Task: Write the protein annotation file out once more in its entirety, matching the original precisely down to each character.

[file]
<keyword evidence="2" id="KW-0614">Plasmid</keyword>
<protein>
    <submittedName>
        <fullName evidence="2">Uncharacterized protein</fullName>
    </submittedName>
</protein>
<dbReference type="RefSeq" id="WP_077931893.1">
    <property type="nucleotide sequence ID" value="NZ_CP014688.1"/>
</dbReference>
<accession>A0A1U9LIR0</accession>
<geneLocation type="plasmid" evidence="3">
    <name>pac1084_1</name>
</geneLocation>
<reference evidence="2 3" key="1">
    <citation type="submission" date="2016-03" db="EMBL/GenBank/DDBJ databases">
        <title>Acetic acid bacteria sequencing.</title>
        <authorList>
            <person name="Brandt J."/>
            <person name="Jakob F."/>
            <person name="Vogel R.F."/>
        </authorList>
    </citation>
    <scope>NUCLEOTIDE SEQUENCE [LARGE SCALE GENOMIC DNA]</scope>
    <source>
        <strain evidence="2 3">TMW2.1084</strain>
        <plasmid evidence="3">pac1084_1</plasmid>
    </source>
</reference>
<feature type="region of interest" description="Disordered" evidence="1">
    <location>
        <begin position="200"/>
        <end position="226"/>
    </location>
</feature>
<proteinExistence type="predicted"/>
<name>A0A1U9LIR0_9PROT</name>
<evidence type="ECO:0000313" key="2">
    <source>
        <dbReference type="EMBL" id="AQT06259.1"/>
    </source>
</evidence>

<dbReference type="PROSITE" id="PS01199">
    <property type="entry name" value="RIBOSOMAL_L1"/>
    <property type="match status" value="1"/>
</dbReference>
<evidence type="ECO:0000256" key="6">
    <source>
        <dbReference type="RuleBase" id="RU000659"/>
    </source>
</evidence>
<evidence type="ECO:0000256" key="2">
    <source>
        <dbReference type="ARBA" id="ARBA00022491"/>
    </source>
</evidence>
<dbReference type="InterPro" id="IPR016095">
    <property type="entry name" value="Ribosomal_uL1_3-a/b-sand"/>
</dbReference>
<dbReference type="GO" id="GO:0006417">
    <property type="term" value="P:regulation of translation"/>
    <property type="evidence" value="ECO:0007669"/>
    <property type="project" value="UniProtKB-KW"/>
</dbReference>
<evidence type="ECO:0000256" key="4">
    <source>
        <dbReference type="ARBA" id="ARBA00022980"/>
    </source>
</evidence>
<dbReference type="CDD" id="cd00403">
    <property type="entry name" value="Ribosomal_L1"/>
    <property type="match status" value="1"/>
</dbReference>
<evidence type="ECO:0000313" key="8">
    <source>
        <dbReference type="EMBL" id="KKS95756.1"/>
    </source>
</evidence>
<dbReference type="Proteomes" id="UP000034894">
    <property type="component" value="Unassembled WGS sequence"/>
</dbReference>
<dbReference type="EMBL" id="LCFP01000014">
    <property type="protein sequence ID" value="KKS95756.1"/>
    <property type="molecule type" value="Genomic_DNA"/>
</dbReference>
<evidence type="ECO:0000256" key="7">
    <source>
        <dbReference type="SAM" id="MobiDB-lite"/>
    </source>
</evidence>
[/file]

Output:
<keyword evidence="2" id="KW-0614">Plasmid</keyword>
<protein>
    <submittedName>
        <fullName evidence="2">Uncharacterized protein</fullName>
    </submittedName>
</protein>
<dbReference type="RefSeq" id="WP_077931893.1">
    <property type="nucleotide sequence ID" value="NZ_CP014688.1"/>
</dbReference>
<accession>A0A1U9LIR0</accession>
<geneLocation type="plasmid" evidence="3">
    <name>pac1084_1</name>
</geneLocation>
<reference evidence="2 3" key="1">
    <citation type="submission" date="2016-03" db="EMBL/GenBank/DDBJ databases">
        <title>Acetic acid bacteria sequencing.</title>
        <authorList>
            <person name="Brandt J."/>
            <person name="Jakob F."/>
            <person name="Vogel R.F."/>
        </authorList>
    </citation>
    <scope>NUCLEOTIDE SEQUENCE [LARGE SCALE GENOMIC DNA]</scope>
    <source>
        <strain evidence="2 3">TMW2.1084</strain>
        <plasmid evidence="3">pac1084_1</plasmid>
    </source>
</reference>
<feature type="region of interest" description="Disordered" evidence="1">
    <location>
        <begin position="200"/>
        <end position="226"/>
    </location>
</feature>
<proteinExistence type="predicted"/>
<name>A0A1U9LIR0_9PROT</name>
<evidence type="ECO:0000313" key="2">
    <source>
        <dbReference type="EMBL" id="AQT06259.1"/>
    </source>
</evidence>

<dbReference type="PROSITE" id="PS01199">
    <property type="entry name" value="RIBOSOMAL_L1"/>
    <property type="match status" value="1"/>
</dbReference>
<evidence type="ECO:0000256" key="6">
    <source>
        <dbReference type="RuleBase" id="RU000659"/>
    </source>
</evidence>
<evidence type="ECO:0000256" key="2">
    <source>
        <dbReference type="ARBA" id="ARBA00022491"/>
    </source>
</evidence>
<dbReference type="InterPro" id="IPR016095">
    <property type="entry name" value="Ribosomal_uL1_3-a/b-sand"/>
</dbReference>
<dbReference type="GO" id="GO:0006417">
    <property type="term" value="P:regulation of translation"/>
    <property type="evidence" value="ECO:0007669"/>
    <property type="project" value="UniProtKB-KW"/>
</dbReference>
<evidence type="ECO:0000256" key="4">
    <source>
        <dbReference type="ARBA" id="ARBA00022980"/>
    </source>
</evidence>
<dbReference type="CDD" id="cd00403">
    <property type="entry name" value="Ribosomal_L1"/>
    <property type="match status" value="1"/>
</dbReference>
<evidence type="ECO:0000313" key="8">
    <source>
        <dbReference type="EMBL" id="KKS95756.1"/>
    </source>
</evidence>
<dbReference type="Proteomes" id="UP000034894">
    <property type="component" value="Unassembled WGS sequence"/>
</dbReference>
<dbReference type="EMBL" id="LCFP01000014">
    <property type="protein sequence ID" value="KKS95756.1"/>
    <property type="molecule type" value="Genomic_DNA"/>
</dbReference>
<evidence type="ECO:0000256" key="7">
    <source>
        <dbReference type="SAM" id="MobiDB-lite"/>
    </source>
</evidence>